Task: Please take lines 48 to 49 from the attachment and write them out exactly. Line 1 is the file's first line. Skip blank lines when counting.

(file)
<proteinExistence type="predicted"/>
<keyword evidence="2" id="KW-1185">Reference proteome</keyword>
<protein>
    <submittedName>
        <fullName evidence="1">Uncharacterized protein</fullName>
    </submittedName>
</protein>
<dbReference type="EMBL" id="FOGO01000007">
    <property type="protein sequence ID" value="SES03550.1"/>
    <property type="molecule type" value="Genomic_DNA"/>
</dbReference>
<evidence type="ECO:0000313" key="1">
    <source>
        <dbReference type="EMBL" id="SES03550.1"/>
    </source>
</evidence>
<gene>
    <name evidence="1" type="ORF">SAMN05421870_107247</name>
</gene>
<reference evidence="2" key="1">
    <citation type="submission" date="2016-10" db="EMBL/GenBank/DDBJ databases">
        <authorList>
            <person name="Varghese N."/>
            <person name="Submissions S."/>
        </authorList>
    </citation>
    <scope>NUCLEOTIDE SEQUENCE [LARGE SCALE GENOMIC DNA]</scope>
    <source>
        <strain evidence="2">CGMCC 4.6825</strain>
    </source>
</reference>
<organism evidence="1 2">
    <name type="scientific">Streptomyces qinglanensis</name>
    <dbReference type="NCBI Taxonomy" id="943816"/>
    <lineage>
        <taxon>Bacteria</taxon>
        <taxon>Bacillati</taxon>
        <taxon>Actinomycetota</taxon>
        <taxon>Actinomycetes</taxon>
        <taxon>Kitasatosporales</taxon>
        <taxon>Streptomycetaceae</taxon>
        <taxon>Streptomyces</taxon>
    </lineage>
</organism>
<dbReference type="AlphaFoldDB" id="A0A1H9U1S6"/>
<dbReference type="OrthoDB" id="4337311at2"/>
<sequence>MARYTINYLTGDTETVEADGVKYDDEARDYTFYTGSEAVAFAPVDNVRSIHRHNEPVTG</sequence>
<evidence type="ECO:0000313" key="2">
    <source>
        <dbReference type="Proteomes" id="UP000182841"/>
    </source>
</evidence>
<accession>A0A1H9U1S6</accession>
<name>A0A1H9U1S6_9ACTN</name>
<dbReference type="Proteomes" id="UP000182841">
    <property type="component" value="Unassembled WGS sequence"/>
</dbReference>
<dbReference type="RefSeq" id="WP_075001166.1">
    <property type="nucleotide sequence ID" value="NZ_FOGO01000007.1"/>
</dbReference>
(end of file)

<evidence type="ECO:0000313" key="2">
    <source>